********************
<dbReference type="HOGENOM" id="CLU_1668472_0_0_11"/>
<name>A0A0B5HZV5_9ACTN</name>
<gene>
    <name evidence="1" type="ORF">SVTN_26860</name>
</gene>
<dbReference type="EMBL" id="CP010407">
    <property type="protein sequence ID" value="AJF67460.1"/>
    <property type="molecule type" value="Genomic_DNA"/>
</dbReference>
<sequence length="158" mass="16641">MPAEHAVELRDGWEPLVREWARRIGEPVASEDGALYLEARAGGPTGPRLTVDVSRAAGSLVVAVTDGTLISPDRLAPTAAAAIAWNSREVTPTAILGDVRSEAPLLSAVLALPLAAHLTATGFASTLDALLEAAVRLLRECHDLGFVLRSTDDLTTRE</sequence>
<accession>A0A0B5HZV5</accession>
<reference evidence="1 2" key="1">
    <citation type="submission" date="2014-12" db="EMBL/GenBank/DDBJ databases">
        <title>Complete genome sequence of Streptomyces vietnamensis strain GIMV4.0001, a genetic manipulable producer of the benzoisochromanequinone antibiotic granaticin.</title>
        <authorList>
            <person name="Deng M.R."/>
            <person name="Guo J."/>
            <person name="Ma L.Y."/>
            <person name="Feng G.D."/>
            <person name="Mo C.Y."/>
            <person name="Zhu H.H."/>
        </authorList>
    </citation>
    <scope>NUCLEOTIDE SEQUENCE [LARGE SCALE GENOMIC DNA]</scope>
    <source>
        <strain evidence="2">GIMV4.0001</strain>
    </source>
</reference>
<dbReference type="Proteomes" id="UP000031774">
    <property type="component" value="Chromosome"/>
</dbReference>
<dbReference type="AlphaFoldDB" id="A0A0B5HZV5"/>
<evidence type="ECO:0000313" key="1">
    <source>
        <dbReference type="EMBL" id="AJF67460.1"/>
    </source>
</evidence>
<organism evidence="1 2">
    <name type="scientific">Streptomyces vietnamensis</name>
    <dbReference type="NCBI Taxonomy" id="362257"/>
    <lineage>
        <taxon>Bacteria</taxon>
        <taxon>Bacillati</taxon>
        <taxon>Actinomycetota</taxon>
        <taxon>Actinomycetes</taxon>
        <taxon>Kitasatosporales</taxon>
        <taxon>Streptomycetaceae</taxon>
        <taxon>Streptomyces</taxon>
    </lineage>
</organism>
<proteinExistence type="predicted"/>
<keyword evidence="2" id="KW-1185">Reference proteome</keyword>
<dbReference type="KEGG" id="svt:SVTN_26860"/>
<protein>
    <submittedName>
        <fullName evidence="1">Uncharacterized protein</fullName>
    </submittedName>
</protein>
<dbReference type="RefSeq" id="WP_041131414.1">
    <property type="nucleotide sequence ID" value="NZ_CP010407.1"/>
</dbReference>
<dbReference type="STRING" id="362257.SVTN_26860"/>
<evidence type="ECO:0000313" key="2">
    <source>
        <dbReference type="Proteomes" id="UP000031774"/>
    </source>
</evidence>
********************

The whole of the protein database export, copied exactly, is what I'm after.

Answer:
<dbReference type="HOGENOM" id="CLU_1668472_0_0_11"/>
<name>A0A0B5HZV5_9ACTN</name>
<gene>
    <name evidence="1" type="ORF">SVTN_26860</name>
</gene>
<dbReference type="EMBL" id="CP010407">
    <property type="protein sequence ID" value="AJF67460.1"/>
    <property type="molecule type" value="Genomic_DNA"/>
</dbReference>
<sequence length="158" mass="16641">MPAEHAVELRDGWEPLVREWARRIGEPVASEDGALYLEARAGGPTGPRLTVDVSRAAGSLVVAVTDGTLISPDRLAPTAAAAIAWNSREVTPTAILGDVRSEAPLLSAVLALPLAAHLTATGFASTLDALLEAAVRLLRECHDLGFVLRSTDDLTTRE</sequence>
<accession>A0A0B5HZV5</accession>
<reference evidence="1 2" key="1">
    <citation type="submission" date="2014-12" db="EMBL/GenBank/DDBJ databases">
        <title>Complete genome sequence of Streptomyces vietnamensis strain GIMV4.0001, a genetic manipulable producer of the benzoisochromanequinone antibiotic granaticin.</title>
        <authorList>
            <person name="Deng M.R."/>
            <person name="Guo J."/>
            <person name="Ma L.Y."/>
            <person name="Feng G.D."/>
            <person name="Mo C.Y."/>
            <person name="Zhu H.H."/>
        </authorList>
    </citation>
    <scope>NUCLEOTIDE SEQUENCE [LARGE SCALE GENOMIC DNA]</scope>
    <source>
        <strain evidence="2">GIMV4.0001</strain>
    </source>
</reference>
<dbReference type="Proteomes" id="UP000031774">
    <property type="component" value="Chromosome"/>
</dbReference>
<dbReference type="AlphaFoldDB" id="A0A0B5HZV5"/>
<evidence type="ECO:0000313" key="1">
    <source>
        <dbReference type="EMBL" id="AJF67460.1"/>
    </source>
</evidence>
<organism evidence="1 2">
    <name type="scientific">Streptomyces vietnamensis</name>
    <dbReference type="NCBI Taxonomy" id="362257"/>
    <lineage>
        <taxon>Bacteria</taxon>
        <taxon>Bacillati</taxon>
        <taxon>Actinomycetota</taxon>
        <taxon>Actinomycetes</taxon>
        <taxon>Kitasatosporales</taxon>
        <taxon>Streptomycetaceae</taxon>
        <taxon>Streptomyces</taxon>
    </lineage>
</organism>
<proteinExistence type="predicted"/>
<keyword evidence="2" id="KW-1185">Reference proteome</keyword>
<dbReference type="KEGG" id="svt:SVTN_26860"/>
<protein>
    <submittedName>
        <fullName evidence="1">Uncharacterized protein</fullName>
    </submittedName>
</protein>
<dbReference type="RefSeq" id="WP_041131414.1">
    <property type="nucleotide sequence ID" value="NZ_CP010407.1"/>
</dbReference>
<dbReference type="STRING" id="362257.SVTN_26860"/>
<evidence type="ECO:0000313" key="2">
    <source>
        <dbReference type="Proteomes" id="UP000031774"/>
    </source>
</evidence>